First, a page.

(Editor’s Note: This piece appears on The Bowery Presents The House List. Check it out here)
We didn’t know what to expect. How could we? Last night was New Build’s first show in the US. But the facts were promising: assorted members of Hot Chip and LCD Soundsystem playing in a side project at Mercury Lounge, the venue to catch acts with potential. If there was a time to see them, it was now. But what were we to see? The first surprise of the night came in the form of Reverend John Wilkins, a head-scratching yet excellent opener. New Build frontman Al Doyle later revealed the choice was as much about picking someone he wanted to hear as it was about proper billing. Regardless, Wilkins’s charismatic take on blues and gospel endeared him to the crowd and raised the collective mood. By the end of his set, a request for “foot stomping and hand clapping” seemed unnecessary because we were doing it all along.
Between sets it was quiet—not silent, but without house music playing in the background, the transition felt abrupt. The seven touring members of New Build eventually walked onstage to clusters of applause. Doyle, at first visibly nervous, made a passing remark about the peculiar entrance. The awkwardness hung in the air briefly, and then disappeared completely as the band’s percussionists began to play. Over the course of an hour-long set, New Build filled the cozy room with layers of rhythm and sonic texture.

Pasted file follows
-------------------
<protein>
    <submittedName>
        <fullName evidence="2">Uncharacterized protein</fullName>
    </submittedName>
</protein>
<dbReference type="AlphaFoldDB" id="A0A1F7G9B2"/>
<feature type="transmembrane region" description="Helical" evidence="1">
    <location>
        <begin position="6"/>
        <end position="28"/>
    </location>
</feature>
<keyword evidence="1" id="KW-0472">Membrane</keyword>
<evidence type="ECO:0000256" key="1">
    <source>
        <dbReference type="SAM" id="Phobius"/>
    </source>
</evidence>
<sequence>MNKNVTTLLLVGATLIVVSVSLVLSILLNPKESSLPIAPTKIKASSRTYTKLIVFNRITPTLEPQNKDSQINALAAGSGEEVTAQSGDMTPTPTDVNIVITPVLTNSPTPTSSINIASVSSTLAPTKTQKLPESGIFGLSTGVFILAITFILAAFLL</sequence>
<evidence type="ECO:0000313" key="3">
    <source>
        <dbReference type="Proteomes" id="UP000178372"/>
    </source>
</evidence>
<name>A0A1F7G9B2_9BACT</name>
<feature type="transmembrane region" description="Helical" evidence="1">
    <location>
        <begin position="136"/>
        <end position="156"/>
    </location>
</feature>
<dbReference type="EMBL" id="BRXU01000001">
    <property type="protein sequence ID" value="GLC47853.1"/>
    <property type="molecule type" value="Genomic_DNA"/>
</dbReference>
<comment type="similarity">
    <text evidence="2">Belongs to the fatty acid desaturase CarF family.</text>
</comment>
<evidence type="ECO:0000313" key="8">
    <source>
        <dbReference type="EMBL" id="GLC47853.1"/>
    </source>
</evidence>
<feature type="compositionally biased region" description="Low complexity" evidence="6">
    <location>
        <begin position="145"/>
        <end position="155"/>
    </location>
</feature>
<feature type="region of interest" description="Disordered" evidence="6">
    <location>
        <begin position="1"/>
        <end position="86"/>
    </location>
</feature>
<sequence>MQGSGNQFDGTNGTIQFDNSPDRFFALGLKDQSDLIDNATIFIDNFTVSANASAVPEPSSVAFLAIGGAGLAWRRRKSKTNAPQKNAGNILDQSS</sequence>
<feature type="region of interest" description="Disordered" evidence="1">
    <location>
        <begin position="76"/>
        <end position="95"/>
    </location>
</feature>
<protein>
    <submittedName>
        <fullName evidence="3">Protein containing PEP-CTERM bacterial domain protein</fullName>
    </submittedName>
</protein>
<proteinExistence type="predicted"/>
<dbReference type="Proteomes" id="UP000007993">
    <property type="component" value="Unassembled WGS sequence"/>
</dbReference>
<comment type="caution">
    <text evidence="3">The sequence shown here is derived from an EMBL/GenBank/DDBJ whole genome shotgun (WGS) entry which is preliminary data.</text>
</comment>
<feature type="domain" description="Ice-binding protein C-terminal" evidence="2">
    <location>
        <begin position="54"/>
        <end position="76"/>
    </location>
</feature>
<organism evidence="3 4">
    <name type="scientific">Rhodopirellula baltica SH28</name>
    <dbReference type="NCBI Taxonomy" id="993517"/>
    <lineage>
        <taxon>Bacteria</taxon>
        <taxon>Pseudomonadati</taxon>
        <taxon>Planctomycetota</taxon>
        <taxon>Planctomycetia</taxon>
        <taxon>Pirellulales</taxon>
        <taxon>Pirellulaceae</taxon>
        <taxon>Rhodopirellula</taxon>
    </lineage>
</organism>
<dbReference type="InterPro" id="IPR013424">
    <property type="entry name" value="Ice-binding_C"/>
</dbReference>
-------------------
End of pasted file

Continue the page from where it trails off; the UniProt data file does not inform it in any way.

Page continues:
At times, the sound felt like drinking a thick shake through a narrow straw: delicious yet incrementally satisfying. But New Build’s forthcoming album is a basket of treats. The first single, “Do You Not Feel Loved,” pulsed and swelled with calculated intent for the dance floor, while “Medication” was as Doyle described it, “a short poppy number.” The variety of sounds seemed natural for a band finding its footing. These are seasoned musicians, but this is new and a risk. Thankfully, they were as good as their lineage suggested. Truthfully, they were better. The bar is set high for concerts this year.
Photo courtesy of Mina K